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How Health Reform Could Improve Outcomes in Child Welfare

If human services officials want to take advantage of the Affordable Care Act, they need to get involved in its implementation now.

While most of the discussion around the Affordable Care Act (ACA) has been how it will affect the general population and their ability to access affordable, quality health care, the ACA actually has significant implications for those being served by children and family services systems as well.

But in order to take full advantage of the ACA, according to an Urban Institute report due out next month, children and family services officials need to start getting involved in implementation now to ensure that the populations they serve get the full range of medical and mental health services that will become available to them under the law.

For example, starting in January 2014, kids in foster care will now be covered by Medicaid until age 26 -- coverage originally ceased upon their 18th birthday. (It's estimated that around 29,000 youth age out of foster care a year.) Unlike the expansion of Medicaid coverage for adults up to 133 percent of the poverty level, which the U.S. Supreme Court made optional for states, this expansion is required for all states. Former foster kids must be covered at the regular Medicaid rate but not the enhanced federal reimbursement rate for newly enrolled adults.

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The potential quirky downside of the 2014 provision -- and a concern already being voiced by some national child welfare advocacy groups like the Annie E. Casey Foundation -- is that children under certain guardianship and kinship arrangements may not be identified as officially "in foster care."

In general, however, the Urban Institute report, co-authored by fellow Olivia Golden and research assistant Dina Eman, notes that the ACA offers significant opportunities for child welfare systems. One advantage: It requires a much more streamlined eligibility process, including a provision that eligibility can be determined by third-party data whenever possible. This spars sparing applicants the need to fill out long forms asking for a wide variety of personal information.

As it is, there's significant variation when it comes to enrolling youth in Medicaid (and in doing redeterminations). Some states still require that individuals to go to a Medicaid office to sign up, which, the report notes, has a dampening effect on enrollment. Obviously, the more streamlined states can make the whole process, the better, including tying into other eligibility systems where possible in order to facilitate a smoother, more one-stop approach to enrollment.



The ACA could also have profound implications for adults who are involved with the child welfare system as well, inasmuch as they experience significantly higher levels of health, mental health and substance abuse problems than the general population. Getting as many of those adults as possible enrolled in an insurance plan has the potential to significantly improve outcomes for families, and presumably improve system performance in reducing maltreatment and removal, while enhancing the chances of reunification.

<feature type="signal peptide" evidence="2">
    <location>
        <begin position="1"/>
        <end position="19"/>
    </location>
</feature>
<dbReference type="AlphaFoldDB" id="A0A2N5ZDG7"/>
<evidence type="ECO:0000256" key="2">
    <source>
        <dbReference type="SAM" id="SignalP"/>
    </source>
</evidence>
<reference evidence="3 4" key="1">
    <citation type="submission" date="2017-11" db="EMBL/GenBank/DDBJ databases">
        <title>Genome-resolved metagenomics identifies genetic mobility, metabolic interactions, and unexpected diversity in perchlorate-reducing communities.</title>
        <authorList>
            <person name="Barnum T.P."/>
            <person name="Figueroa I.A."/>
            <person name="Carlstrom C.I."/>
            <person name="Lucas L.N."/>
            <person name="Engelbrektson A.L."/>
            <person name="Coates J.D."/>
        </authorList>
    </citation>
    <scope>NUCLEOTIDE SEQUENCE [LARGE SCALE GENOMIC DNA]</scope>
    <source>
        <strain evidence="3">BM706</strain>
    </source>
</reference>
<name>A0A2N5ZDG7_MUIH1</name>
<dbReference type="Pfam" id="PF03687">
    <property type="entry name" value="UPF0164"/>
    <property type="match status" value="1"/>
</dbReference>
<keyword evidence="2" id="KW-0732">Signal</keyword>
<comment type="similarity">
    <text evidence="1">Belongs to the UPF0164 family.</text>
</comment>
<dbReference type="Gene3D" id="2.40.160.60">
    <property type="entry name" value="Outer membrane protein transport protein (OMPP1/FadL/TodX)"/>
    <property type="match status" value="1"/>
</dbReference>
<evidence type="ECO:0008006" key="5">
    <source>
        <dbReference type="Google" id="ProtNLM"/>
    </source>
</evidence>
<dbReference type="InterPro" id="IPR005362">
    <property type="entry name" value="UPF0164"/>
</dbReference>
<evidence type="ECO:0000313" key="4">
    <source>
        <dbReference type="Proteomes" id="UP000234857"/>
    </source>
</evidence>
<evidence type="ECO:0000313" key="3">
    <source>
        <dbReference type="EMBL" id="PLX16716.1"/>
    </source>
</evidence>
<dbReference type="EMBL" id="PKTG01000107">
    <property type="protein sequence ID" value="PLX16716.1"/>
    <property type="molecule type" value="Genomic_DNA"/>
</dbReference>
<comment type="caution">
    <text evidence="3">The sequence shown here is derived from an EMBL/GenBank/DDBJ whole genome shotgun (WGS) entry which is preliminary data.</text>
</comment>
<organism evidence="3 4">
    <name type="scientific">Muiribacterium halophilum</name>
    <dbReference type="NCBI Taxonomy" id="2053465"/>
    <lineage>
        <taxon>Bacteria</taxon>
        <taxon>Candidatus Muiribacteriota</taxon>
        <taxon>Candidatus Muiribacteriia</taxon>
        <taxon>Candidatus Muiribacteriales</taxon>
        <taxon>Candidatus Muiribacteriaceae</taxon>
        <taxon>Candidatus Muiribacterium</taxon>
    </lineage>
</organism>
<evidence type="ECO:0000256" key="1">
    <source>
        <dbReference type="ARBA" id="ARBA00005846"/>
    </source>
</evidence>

The implications for adults in child welfare families are especially profound because so many of these adults are not eligible for Medicaid today, since state eligibility standards often set extremely low-income limits for parents, well below the poverty level. In addition, the ACA requires that all adults will have a benefit package that includes both behavioral health -- mental health and substance abuse -- as well as medical services. Also important for these parents, ACA demands much more coordination between health and mental health providers, including making provisions for integrated health-care homes, home and community-based services, and maternal and early childhood home visits.

As the upcoming Urban Institute report points out, though, none of this is going to happen automatically. Children and family services officials need to start reaching out now Medicaid officials -- and also their counterparts in cash assistance (Temporary Assistance for Needy Families, Supplemental Nutrition Assistance Program, etc.) -- to figure out how to take full advantage of the opportunities accorded by the ACA.

It's also worth pointing out -- as was mentioned in a previous column -- there is still federal money available to make the sort of IT improvements aimed at streamlining things like intake, enrollment re-enrollment and so forth, and that's money that states and localities shouldn't leave on the table.

Of course, this is all easy to say. As the Urban Institute report notes, both health-care and child welfare staff are "overwhelmed" at the moment both by implementing the ACA and by day-to-day service and administrative demands. Here's hoping that officials throughout human services use the ACA as a catalyst for coordination. The potential for improved outcomes for children and families here is huge.

Elizabeth Daigneau is GOVERNING's managing editor.
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